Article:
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“Pearson is pleased to report another year of solid progress on our financial and strategic goals, and on our returns to investors.”

Glen Moreno

Dear shareholders,

Over the course of 2011, the value of our shares increased by 20%. They ended the year at a little over £12, their highest level for a decade. That growth was ahead of both the overall market (the FTSE100 was down 5.6%) and our sector (the DJ Stoxx 600 Media index was down 10.6%).

Add in the dividend and Pearson’s total return to shareholders was 24.4% in 2011. This was ahead of the FTSE 100 (down 2.2%) and the DJ Stoxx 600 Media index (down 6.7%).

On a longer term view, our shares are up by almost 90% over the three years to the end of 2011 and by more than 50% over five years. Our total shareholder return is 113% over three years and 93% over five years.

This is a record we take some pride in. The board concentrates its time and energy on doing all we can to sustain it, even in the challenging economic conditions that face us. We do that by focusing on the following inter‑related themes that we examine in more detail through this report.

Share price performance

One year % change
(01.01.11 - 31.12.11)

Source: Datastream as at 31 December 2011

Three year % change
(01.01.09 - 31.12.11)

Source: Datastream as at 31 December 2011

Total shareholder return

One year %
(01.01.11 - 31.12.11)

Source: Datastream as at 31 December 2011

Three year %
(01.01.09 - 31.12.11)

Source: Datastream as at 31 December 2011


For more than a decade now, Pearson’s strategy has revolved around our commitment to become the leading global learning company. The company saw tremendous social and economic need for education and skills, giving rise to significant business opportunities. We have therefore initiated – and continue to pursue – a radical shift in our business portfolio towards education.

That focus on lifelong learning has been accompanied by three related and ongoing changes in:

That focus on lifelong learning has been accompanied by three related and ongoing changes in:

  • what we deliver (from products to services);
  • how we deliver it (from print to digital); and
  • where we operate (from developed world to faster‑growing developing economies).

As always, Marjorie provides a vivid description of how we are applying our strategy, and adapting to accelerating structural change in our industries, in her review.


The board and management closely monitor the performance of Pearson’s businesses against strategic and operating plans.

As our strategy unfolds, we are seeing some fundamental changes in the dynamics of our business. We are therefore developing additional measures of business and financial performance more appropriate to our changing business models.

We discuss these changes in detail within our performance section.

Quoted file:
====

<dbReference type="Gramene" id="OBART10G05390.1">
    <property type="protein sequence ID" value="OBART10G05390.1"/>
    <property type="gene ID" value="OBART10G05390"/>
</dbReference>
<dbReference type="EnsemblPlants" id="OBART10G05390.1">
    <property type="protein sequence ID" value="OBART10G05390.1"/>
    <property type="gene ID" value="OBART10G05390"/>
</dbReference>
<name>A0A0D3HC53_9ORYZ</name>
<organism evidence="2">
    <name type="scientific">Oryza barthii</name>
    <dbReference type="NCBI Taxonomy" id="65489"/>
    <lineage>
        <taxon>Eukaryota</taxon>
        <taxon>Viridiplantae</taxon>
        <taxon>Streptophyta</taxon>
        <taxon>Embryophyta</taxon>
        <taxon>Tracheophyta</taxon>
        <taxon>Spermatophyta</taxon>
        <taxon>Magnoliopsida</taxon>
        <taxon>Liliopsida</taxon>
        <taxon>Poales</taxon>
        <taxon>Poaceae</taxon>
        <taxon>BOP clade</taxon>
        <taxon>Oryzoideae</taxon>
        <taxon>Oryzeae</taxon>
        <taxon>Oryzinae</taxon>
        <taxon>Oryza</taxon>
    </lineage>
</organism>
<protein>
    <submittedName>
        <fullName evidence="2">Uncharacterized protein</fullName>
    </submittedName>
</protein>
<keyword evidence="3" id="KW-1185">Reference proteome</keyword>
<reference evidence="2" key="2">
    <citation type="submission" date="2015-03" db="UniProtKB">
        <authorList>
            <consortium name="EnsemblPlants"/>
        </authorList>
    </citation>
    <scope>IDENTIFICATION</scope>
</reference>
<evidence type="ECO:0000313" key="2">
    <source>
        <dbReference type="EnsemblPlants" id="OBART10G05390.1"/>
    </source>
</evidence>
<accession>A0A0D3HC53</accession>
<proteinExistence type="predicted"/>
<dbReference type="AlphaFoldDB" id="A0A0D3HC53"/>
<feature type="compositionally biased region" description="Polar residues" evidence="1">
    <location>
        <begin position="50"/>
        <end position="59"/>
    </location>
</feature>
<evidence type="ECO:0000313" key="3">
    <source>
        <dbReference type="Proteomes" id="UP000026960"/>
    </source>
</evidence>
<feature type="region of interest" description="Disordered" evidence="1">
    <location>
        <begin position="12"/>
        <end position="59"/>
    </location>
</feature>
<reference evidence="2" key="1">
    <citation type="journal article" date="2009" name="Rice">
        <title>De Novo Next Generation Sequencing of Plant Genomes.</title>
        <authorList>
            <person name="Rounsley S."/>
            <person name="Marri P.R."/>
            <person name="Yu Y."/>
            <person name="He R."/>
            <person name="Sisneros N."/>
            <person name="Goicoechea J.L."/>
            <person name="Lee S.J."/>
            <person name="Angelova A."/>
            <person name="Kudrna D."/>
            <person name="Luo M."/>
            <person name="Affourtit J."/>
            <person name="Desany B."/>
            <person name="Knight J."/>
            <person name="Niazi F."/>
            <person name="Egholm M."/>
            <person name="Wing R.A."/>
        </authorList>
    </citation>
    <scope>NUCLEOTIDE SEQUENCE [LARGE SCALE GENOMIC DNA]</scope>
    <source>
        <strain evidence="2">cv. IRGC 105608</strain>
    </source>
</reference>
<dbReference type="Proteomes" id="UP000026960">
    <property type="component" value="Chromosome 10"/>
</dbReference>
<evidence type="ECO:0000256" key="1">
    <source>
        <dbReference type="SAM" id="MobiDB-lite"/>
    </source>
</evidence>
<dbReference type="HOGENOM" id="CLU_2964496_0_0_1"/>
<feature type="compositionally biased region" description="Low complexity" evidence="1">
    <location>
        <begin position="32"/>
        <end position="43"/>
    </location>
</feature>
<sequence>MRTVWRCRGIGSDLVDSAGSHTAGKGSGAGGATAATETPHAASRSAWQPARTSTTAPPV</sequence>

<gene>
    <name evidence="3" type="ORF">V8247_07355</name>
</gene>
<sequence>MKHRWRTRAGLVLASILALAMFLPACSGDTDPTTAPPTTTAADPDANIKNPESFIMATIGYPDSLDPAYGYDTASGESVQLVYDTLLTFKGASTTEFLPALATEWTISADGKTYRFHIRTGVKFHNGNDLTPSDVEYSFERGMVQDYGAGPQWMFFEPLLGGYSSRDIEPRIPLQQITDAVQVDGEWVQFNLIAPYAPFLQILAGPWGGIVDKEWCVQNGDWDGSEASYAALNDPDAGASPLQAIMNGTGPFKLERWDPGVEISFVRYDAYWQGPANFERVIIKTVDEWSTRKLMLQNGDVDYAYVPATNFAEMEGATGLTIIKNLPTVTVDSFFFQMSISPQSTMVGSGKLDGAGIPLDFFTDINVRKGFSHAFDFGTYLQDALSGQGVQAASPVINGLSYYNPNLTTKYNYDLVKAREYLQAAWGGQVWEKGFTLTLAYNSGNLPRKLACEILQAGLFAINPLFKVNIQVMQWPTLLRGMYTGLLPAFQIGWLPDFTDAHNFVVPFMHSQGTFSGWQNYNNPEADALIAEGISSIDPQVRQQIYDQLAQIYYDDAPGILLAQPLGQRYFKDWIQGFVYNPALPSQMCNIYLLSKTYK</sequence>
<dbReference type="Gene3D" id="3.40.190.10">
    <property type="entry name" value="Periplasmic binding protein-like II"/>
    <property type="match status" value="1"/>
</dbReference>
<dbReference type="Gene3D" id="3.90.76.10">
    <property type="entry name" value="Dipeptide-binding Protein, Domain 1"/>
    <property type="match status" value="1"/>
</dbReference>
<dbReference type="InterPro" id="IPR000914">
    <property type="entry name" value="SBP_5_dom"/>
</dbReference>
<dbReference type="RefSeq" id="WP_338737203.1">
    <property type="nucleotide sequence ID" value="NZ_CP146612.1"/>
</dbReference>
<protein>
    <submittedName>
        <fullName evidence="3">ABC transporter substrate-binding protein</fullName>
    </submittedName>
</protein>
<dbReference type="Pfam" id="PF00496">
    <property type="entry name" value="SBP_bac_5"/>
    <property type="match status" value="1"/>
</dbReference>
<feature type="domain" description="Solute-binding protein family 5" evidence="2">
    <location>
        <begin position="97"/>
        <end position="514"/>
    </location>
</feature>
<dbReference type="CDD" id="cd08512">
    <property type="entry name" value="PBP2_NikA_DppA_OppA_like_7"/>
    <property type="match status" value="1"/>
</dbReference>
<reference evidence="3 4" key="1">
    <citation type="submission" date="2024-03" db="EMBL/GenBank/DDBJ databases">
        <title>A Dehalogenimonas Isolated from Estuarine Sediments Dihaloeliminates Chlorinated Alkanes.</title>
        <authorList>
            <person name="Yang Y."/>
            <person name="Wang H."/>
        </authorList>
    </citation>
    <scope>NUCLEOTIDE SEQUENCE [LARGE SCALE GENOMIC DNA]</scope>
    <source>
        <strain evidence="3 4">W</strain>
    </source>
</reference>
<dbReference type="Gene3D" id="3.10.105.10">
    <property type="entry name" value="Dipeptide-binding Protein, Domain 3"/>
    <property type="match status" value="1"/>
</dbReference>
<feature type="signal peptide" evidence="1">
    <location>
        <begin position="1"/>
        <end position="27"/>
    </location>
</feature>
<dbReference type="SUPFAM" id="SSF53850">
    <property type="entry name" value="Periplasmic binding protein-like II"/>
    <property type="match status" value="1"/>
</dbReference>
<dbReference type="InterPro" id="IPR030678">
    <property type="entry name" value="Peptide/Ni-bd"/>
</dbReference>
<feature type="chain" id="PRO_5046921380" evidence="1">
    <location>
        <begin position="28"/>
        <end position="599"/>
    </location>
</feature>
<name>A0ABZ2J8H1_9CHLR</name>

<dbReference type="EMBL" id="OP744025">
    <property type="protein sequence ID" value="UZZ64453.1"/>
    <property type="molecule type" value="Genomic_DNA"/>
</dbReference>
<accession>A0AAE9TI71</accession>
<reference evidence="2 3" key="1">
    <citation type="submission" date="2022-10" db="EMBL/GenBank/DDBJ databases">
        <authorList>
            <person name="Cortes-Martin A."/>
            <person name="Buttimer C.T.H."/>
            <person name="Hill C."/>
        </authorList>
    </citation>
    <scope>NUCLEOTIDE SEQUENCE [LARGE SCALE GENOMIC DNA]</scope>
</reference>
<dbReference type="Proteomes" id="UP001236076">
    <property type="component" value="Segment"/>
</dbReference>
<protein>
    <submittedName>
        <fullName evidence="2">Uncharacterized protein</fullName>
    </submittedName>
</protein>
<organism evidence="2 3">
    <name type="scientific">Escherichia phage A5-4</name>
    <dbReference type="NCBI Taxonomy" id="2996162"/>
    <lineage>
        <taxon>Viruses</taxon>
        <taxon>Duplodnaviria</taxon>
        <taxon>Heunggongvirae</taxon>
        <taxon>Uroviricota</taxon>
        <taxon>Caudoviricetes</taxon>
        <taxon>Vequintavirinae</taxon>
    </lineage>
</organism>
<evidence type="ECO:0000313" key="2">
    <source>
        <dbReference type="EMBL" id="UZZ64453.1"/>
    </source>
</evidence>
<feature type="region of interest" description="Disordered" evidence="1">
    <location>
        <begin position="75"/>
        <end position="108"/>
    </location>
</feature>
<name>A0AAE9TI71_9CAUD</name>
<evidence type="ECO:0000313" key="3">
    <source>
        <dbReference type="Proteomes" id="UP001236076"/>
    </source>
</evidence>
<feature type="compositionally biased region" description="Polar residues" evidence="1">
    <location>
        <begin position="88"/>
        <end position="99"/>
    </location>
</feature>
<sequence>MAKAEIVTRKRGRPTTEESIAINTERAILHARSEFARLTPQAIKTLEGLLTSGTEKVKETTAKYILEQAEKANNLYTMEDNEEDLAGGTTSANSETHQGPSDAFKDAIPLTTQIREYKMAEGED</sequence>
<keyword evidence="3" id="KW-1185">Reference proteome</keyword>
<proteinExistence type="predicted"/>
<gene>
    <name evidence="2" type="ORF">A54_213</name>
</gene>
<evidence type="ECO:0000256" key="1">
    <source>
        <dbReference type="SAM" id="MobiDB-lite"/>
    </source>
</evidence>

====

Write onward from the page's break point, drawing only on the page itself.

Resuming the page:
The board believes that good governance is closely linked to effective long‑term strategy and value creation. The board agenda reflects our key priorities: Governance, Strategy, Business Performance and People.

We focus on board composition, board effectiveness, succession planning and engagement with shareholders.

We set our framework and policies in the Governance section.


The board, the audit committee and management devote a good deal of time to evaluating, monitoring and mitigating traditional business risks from the impact of economic recession to business continuity to the loss of key assets or people.

We also focus on newer risks that arise both from our evolving strategy and the changing economic, political and competitive environment. These newer risks include the emergence of disruptive technologies and technology‑based competitors; operational and management challenges related to doing business in emerging markets; managing change in our traditional print‑based publishing businesses; and protecting the reputation of Pearson and our world‑famous brands.

We discuss these changes in detail within our strategy and performance sections.

Change at Pearson

Operating profit

The world's leading education companies

Education revenues $bn


The board’s commitment to long‑term value creation through a clearly‑defined strategy sets the agenda for our approach to remuneration. We set high performance hurdles for Pearson’s senior managers. Where they have done well, our shareholders have done well too.

Even so, the board is deeply aware of the public debate and mood over executive compensation. This has influenced our remuneration plans for 2012.

We set out our policies and plans in full in our Remuneration report.


The board is keenly aware that Pearson’s long‑term value and franchise rests on fulfilling a social purpose. We exist to help improve people’s lives through learning. Our value is a by‑product of helping teachers teach and students learn; of helping business people understand the world and make good decisions; of informing and entertaining readers through one of life’s greatest pleasures – a good book.

This is our core purpose and business, and we discuss it in detail both in Marjorie’s Strategy review and in our Impact on society report.

We hope that shareholders find that this report adds both to their understanding of the company and to the way we approach our opportunities and responsibilities. We welcome your feedback on its content, and as always we very much hope to see you in person at our annual shareholders meeting at the end of April.

Glen Moreno, Chairman